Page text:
Rabies virus-based barcoded neuroanatomy resolved by single-cell RNA and in situ sequencing
Mapping the connectivity of diverse neuronal types provides the foundation for understanding the structure and function of neural circuits. High-throughput and low-cost neuroanatomical techniques based on RNA barcode sequencing have the potential to achieve circuit mapping at cellular resolution and a brain-wide scale, but existing Sindbis virus-based anterograde tracing approaches have limited resolution at which connectivity can be mapped. Rabies virus can complement anterograde tracing approaches by enabling either retrograde labeling of projection neurons or monosynaptic tracing of direct inputs to genetically targeted postsynaptic neurons. However, barcoded rabies virus has so far been only used to map non-neuronal cellular interactions in vivo and synaptic connectivity of cultured neurons. Here we combine barcoded rabies virus with single-cell and in situ sequencing to map connectivity in the mouse brain. We sequenced 391 cells expressing rabies barcodes across seven brains using single-cell RNA-seq, and 3,899,611 cells, including 7,338 neurons expressing rabies barcodes, across three mouse brains using in situ sequencing. We determined the transcriptomic identities of rabies virus-infected cells robustly using both single-cell RNA-seq and in situ sequencing. We then distinguished long-range projecting cortical cell types from multiple cortical areas and identified cell types with converging or diverging synaptic connectivity. Combining in situ sequencing with barcoded rabies virus thus complements existing sequencing-based neuroanatomical techniques and provides a potential path for mapping synaptic connectivity of neuronal types at scale.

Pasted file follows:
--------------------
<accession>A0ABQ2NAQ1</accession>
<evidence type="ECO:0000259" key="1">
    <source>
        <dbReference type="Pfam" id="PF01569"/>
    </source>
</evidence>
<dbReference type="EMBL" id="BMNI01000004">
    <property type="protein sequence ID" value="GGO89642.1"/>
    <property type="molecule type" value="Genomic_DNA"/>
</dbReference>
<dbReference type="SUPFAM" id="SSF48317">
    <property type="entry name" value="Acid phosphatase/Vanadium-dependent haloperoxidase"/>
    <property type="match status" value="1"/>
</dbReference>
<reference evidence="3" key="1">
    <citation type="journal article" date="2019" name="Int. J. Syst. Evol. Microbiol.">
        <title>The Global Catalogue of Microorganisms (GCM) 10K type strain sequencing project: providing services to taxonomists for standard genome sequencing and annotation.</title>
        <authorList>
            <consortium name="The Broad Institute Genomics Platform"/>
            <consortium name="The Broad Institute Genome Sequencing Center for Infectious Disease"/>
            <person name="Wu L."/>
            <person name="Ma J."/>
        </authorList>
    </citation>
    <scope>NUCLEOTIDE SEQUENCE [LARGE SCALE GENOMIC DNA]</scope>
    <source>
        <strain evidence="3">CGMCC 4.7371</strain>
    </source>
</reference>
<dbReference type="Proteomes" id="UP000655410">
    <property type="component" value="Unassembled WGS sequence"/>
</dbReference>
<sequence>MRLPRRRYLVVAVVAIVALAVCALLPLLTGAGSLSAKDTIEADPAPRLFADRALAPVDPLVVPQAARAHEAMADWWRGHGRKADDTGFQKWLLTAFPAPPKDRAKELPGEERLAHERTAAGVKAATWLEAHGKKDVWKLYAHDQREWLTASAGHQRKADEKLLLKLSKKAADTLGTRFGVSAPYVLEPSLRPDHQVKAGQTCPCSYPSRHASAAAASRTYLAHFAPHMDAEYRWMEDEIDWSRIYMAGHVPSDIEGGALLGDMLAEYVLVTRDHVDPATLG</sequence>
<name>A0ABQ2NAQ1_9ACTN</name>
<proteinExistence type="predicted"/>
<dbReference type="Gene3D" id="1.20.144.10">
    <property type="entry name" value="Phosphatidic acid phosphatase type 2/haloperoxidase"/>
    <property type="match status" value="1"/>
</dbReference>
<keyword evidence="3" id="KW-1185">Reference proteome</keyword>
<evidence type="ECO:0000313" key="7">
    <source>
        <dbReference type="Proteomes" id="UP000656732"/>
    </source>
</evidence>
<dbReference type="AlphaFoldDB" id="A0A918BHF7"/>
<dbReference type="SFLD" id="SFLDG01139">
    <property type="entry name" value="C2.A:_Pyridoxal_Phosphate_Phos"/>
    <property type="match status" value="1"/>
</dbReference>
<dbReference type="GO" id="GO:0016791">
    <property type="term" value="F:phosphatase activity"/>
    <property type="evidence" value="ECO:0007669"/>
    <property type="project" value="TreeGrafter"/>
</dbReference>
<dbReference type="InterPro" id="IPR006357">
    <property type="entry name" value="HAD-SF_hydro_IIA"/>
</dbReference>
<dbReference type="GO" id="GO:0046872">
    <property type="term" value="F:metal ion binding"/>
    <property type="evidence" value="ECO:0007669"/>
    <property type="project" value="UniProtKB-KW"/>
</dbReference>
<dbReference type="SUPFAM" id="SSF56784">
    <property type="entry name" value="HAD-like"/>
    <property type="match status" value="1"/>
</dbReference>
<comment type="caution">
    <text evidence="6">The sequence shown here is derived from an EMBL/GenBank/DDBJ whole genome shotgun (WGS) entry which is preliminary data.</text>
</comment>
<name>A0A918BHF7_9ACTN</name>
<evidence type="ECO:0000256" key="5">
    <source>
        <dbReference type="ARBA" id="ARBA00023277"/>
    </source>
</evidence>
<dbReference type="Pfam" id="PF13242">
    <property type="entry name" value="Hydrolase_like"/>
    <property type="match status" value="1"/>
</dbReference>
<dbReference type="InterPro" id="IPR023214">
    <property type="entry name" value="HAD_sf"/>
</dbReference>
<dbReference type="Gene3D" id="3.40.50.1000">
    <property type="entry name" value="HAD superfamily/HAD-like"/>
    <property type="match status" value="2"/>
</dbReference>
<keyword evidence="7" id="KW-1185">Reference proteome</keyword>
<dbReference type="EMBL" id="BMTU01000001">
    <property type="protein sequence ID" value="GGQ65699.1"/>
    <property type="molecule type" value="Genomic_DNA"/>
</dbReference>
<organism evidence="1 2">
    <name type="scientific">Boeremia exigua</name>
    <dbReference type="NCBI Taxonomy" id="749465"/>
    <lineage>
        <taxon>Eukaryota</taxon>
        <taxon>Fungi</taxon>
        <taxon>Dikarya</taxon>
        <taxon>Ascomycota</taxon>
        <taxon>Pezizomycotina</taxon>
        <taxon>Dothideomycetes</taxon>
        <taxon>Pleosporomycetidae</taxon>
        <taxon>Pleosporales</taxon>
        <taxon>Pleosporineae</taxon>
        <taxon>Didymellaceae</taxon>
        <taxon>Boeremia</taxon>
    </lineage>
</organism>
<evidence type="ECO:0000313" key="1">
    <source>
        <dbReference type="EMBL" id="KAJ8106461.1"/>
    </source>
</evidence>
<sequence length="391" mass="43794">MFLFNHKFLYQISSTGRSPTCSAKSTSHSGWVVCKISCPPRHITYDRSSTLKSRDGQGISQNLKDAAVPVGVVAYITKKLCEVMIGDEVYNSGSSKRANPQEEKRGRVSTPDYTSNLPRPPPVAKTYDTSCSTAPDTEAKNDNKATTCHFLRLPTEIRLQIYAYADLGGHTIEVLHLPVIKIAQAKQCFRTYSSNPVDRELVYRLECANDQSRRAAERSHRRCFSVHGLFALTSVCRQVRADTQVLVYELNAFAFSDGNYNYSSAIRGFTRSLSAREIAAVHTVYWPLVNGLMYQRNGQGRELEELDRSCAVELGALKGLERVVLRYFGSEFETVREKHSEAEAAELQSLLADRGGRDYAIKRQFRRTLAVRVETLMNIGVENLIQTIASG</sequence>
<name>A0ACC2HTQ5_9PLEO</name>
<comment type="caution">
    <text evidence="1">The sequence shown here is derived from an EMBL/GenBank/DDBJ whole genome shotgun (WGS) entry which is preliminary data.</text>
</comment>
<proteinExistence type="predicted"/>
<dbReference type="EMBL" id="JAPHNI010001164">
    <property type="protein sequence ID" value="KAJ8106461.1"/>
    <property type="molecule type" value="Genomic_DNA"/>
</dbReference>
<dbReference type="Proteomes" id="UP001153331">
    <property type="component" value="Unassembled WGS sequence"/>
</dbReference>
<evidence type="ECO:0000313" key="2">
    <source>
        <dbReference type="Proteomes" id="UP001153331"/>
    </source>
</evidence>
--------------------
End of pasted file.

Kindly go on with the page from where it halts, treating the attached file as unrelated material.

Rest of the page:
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National Institutes of Health